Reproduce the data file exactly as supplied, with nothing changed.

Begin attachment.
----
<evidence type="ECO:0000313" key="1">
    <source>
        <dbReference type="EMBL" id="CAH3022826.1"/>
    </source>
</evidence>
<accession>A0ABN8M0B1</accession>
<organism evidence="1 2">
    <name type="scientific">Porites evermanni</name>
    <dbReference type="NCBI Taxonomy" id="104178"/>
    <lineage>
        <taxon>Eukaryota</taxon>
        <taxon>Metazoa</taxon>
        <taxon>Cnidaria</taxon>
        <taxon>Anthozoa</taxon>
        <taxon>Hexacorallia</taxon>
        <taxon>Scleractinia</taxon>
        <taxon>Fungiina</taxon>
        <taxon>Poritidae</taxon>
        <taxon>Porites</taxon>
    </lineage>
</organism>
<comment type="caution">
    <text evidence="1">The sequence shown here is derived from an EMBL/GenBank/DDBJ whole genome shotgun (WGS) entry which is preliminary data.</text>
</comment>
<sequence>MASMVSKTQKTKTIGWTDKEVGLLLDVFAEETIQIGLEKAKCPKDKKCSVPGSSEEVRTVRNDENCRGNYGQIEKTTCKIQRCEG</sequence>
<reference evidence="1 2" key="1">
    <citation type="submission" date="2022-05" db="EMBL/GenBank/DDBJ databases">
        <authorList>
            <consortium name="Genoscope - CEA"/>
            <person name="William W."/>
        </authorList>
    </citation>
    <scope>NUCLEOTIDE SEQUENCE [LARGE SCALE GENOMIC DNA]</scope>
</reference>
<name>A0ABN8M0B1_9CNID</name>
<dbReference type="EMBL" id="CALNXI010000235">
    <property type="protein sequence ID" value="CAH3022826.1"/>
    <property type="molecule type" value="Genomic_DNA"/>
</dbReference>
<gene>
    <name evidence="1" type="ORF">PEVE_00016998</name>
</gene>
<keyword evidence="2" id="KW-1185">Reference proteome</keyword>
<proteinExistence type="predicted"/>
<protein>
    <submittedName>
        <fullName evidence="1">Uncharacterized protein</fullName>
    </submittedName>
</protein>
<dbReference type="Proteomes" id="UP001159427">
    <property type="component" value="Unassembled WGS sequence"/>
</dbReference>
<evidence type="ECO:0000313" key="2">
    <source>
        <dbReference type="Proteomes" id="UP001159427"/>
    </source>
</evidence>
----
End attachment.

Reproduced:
<evidence type="ECO:0000313" key="1">
    <source>
        <dbReference type="EMBL" id="CAH3022826.1"/>
    </source>
</evidence>
<accession>A0ABN8M0B1</accession>
<organism evidence="1 2">
    <name type="scientific">Porites evermanni</name>
    <dbReference type="NCBI Taxonomy" id="104178"/>
    <lineage>
        <taxon>Eukaryota</taxon>
        <taxon>Metazoa</taxon>
        <taxon>Cnidaria</taxon>
        <taxon>Anthozoa</taxon>
        <taxon>Hexacorallia</taxon>
        <taxon>Scleractinia</taxon>
        <taxon>Fungiina</taxon>
        <taxon>Poritidae</taxon>
        <taxon>Porites</taxon>
    </lineage>
</organism>
<comment type="caution">
    <text evidence="1">The sequence shown here is derived from an EMBL/GenBank/DDBJ whole genome shotgun (WGS) entry which is preliminary data.</text>
</comment>
<sequence>MASMVSKTQKTKTIGWTDKEVGLLLDVFAEETIQIGLEKAKCPKDKKCSVPGSSEEVRTVRNDENCRGNYGQIEKTTCKIQRCEG</sequence>
<reference evidence="1 2" key="1">
    <citation type="submission" date="2022-05" db="EMBL/GenBank/DDBJ databases">
        <authorList>
            <consortium name="Genoscope - CEA"/>
            <person name="William W."/>
        </authorList>
    </citation>
    <scope>NUCLEOTIDE SEQUENCE [LARGE SCALE GENOMIC DNA]</scope>
</reference>
<name>A0ABN8M0B1_9CNID</name>
<dbReference type="EMBL" id="CALNXI010000235">
    <property type="protein sequence ID" value="CAH3022826.1"/>
    <property type="molecule type" value="Genomic_DNA"/>
</dbReference>
<gene>
    <name evidence="1" type="ORF">PEVE_00016998</name>
</gene>
<keyword evidence="2" id="KW-1185">Reference proteome</keyword>
<proteinExistence type="predicted"/>
<protein>
    <submittedName>
        <fullName evidence="1">Uncharacterized protein</fullName>
    </submittedName>
</protein>
<dbReference type="Proteomes" id="UP001159427">
    <property type="component" value="Unassembled WGS sequence"/>
</dbReference>
<evidence type="ECO:0000313" key="2">
    <source>
        <dbReference type="Proteomes" id="UP001159427"/>
    </source>
</evidence>